They told me that they didn't have time to go to Bristol to see my passport, Sheerazi said. They simply told me, `You can come with us now.' So I called my uncle at the doctor's and told him that the children were still here.

For the next 24 hours, Sheerazi was shunted through a series of lockups—in Torrington, Hartford and then the Hartford INS building—without being fed, told why he was being detained, or receiving an answer when he pleaded with his jailers to allow him to call his relatives in Torrington.

By his second night of arrest, Sheerazi finally landed at the Hartford Correctional Center, usually detained with three Pakistanis picked up in the same sweep of northwest Connecticut. He settled in for the grim routine of living in the cellblocks of Hartford Correctional by night, and then being ferried over to the INS building to spend his days in a lockup there.

INS officials decline to discuss the case, citing rules that prevent them from discussing individual immigration matters.

Sheerazi's strongest memory of detention is hunger. A Muslim, he was observing the religious holiday of Ramadan, during which Muslims fast by eating modest meals of vegetarian food. At the INS building, Sheerazi said, no food was offered all day. Back at Hartford Correctional, there was no vegetarian food, so all he could eat was the pallid offerings of white bread.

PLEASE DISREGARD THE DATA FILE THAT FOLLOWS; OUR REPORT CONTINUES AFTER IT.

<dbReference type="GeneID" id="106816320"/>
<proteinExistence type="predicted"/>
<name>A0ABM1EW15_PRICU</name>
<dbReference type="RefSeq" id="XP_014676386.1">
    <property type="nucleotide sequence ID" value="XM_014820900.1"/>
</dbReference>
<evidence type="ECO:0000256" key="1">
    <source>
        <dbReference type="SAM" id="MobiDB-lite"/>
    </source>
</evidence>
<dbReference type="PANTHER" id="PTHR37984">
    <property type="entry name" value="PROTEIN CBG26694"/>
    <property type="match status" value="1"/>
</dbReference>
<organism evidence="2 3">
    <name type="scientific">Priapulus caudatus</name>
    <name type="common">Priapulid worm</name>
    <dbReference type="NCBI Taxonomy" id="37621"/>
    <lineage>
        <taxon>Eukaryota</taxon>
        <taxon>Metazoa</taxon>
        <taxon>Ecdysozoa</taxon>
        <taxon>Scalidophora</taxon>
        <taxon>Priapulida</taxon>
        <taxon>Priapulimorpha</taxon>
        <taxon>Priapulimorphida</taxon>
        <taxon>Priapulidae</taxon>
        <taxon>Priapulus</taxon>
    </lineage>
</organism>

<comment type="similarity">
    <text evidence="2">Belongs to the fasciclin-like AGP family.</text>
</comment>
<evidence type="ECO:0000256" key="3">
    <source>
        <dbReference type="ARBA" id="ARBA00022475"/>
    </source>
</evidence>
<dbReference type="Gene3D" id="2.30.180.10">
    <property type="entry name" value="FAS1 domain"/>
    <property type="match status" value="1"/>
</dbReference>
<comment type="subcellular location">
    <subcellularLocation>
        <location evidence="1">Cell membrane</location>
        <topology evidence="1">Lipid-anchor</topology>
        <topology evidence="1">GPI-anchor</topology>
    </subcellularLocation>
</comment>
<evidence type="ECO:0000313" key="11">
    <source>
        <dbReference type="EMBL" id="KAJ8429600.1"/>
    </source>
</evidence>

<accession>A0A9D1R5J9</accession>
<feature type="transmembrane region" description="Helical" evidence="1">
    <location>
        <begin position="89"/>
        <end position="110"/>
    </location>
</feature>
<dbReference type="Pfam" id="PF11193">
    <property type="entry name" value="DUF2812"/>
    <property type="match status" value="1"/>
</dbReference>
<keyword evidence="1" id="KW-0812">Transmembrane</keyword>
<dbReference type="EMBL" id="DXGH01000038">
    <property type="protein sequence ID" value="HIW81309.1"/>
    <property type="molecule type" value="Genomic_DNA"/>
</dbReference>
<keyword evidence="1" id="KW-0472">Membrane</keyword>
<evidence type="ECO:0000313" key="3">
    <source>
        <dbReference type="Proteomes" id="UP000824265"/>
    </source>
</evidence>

I lost a lot of weight, Sheerazi said. But the hardest part for me was not knowing for 18 days. I kept asking the immigration officers `Why am I here? What have I done?' They wouldn't tell me, and then finally the Pakistanis seemed to know that we were all being held because of the anthrax cases.

Isolated, uncertain how long he would be held, Sheerazi found it difficult not to succumb to despair at night. He was particularly humiliated by the use of leg chains every day when he was transported back and forth from Hartford Correctional to the INS building, he said.

I cried in my cell at night, he said. I prayed for my release. We are from a family that is respected in India. But to be led away in chains is associated with a great deal of shame.

Back in Torrington, Sheerazi's relatives were coping with the confusion of trying to contact him through the INS bureaucracy, and the emotional wake of his arrest. Salim and Hina Sheerazi's two daughters, 11 and 7, had difficulty coping in school and often burst into tears in the middle of the day, they said.

The psychology counselors at the Forbes School were wonderful, said Hina Sheerazi. When I started to cry, too, they explained that for now it was best if I didn't show a lot of emotion in front of the children. But I was to show the children that we knew that we hadn't done anything wrong, that we were proud, and that we would fight for our rights.

Sheerazi was freed Wednesday after posting a $2,000 bond required by an immigration judge. Weinrib, his lawyer, is convinced Sheerazi can prove his right to remain legally in America at any future hearings.

But Sheerazi himself said no future hearings will be necessary.

I'm leaving and returning to India as soon as Ramadan is over next week, he said. I loved being in this country and working hard to build my family's business back in India. But now I am having too much trouble understanding what happened to me here.